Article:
Native Americans have thrown themselves into filmmaking since the mid-1970s, producing hundreds of films and videos, and their body of work has had great impact on Native cultures and filmmaking itself. With their cameras, they capture the lives of Native people, celebrating community, ancestral lifeways, and identity. Not only artistic statements, the films are archives that document rich and complex Native communities and counter mainstream media portrayals.
Wiping the War Paint off the Lens traces the history of Native experiences as subjects, actors, and creators, and develops a critical framework for approaching Native work. Singer positions Native media as part of a larger struggle for "cultural sovereignty"-the right to maintain and protect cultures and traditions. Taking it out of a European-American context, she reframes the discourse of filmmaking, exploring oral histories and ancient lifeways inform Native filmmaking and how it seeks to heal the devastation of the past. Singer's approach is both cultural and personal, provides both historical views and close textual readings, and may well set the terms of the critical debate on Native filmmaking.
Beverly R. Singer is a filmmaker and director of the Alfonso Ortiz Center for Intercultural Studies at the University of New Mexico.
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Introduction authorFrom Library Journal:
A filmmaker and director of the Alfonso Ortiz Center for Intercultural Studies at the University of New Mexico, Singer heartily advocates with occasional rhetorical flashes suggesting that the titular "war paint" can be found in her pen the growth of Native Americans in film and video making. She surveys some previously published facts and observations on Native Americans in film, details selected legislation and social movements in the 1960s and 1970s, gives personal, anecdotal information, presents a transcript of the narration of her autobiographical A Video Book, and offers cursory biographical sketches of over 20 filmmakers with Native American origins. Descriptive discussions of six films by Native Americans include Randy Redhorse's High Horse (1994) and Arlene Bowman's Navajo Talking Picture (1984), about a Navajo woman steadfastly unwilling to be filmed by her insistent granddaughter, the director. The book is not formed by any noticeable discipline, and its diffuse subject matter and cacophony of tones add to its overall lack of focus. Robert Allen Warrior's foreword states that Singer has taken "important steps toward leading" a discussion of the changing meanings of being an Indian in America. More steps are needed. Recommended for special collections. Ann Fey, Rockland Community Coll.,, Suffern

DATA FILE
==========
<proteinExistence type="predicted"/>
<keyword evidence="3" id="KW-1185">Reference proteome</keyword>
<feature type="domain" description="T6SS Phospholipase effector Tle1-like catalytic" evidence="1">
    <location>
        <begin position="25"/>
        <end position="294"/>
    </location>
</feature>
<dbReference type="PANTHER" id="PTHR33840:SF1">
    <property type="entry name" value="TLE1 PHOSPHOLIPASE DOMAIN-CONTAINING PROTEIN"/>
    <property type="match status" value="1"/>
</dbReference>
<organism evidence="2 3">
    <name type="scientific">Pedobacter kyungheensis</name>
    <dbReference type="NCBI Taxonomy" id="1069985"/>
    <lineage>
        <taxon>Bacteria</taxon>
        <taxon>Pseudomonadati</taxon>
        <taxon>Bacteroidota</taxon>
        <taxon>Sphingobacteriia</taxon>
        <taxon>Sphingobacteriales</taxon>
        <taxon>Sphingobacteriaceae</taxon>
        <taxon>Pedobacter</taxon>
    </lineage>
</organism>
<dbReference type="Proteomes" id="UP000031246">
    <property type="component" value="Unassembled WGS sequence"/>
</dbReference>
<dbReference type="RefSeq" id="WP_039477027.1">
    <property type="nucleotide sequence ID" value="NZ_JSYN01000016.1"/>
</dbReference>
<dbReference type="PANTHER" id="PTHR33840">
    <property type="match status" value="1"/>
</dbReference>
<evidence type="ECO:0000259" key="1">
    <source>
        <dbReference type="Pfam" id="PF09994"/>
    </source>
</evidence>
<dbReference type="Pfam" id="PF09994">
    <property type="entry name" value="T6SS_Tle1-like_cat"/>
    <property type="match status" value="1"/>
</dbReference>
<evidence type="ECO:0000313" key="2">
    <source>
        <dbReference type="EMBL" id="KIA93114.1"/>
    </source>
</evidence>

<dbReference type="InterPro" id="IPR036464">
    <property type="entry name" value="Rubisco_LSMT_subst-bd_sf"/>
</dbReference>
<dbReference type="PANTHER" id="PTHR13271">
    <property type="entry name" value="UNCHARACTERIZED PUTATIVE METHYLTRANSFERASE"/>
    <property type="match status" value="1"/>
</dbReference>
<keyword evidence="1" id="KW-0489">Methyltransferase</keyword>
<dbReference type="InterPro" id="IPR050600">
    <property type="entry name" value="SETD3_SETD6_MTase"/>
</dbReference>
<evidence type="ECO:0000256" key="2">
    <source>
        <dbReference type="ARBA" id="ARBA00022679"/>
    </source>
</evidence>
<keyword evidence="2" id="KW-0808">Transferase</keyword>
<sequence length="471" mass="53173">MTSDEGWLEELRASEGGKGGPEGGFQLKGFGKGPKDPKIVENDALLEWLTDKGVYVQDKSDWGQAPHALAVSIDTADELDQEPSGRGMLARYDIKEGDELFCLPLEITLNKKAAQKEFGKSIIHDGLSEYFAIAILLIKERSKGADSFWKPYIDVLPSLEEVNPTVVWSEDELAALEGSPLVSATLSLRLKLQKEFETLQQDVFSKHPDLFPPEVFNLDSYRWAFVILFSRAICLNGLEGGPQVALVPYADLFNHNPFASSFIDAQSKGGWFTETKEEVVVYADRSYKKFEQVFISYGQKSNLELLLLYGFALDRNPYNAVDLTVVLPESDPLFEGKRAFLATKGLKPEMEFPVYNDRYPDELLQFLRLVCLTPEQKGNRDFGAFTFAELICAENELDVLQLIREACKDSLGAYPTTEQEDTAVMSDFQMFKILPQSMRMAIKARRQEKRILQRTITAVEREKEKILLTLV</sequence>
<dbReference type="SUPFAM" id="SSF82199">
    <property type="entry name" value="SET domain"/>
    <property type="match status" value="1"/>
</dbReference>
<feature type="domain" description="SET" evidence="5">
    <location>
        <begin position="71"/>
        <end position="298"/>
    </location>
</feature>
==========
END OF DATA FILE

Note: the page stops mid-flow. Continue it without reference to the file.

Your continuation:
Copyright 2001 Reed Business Information, Inc.
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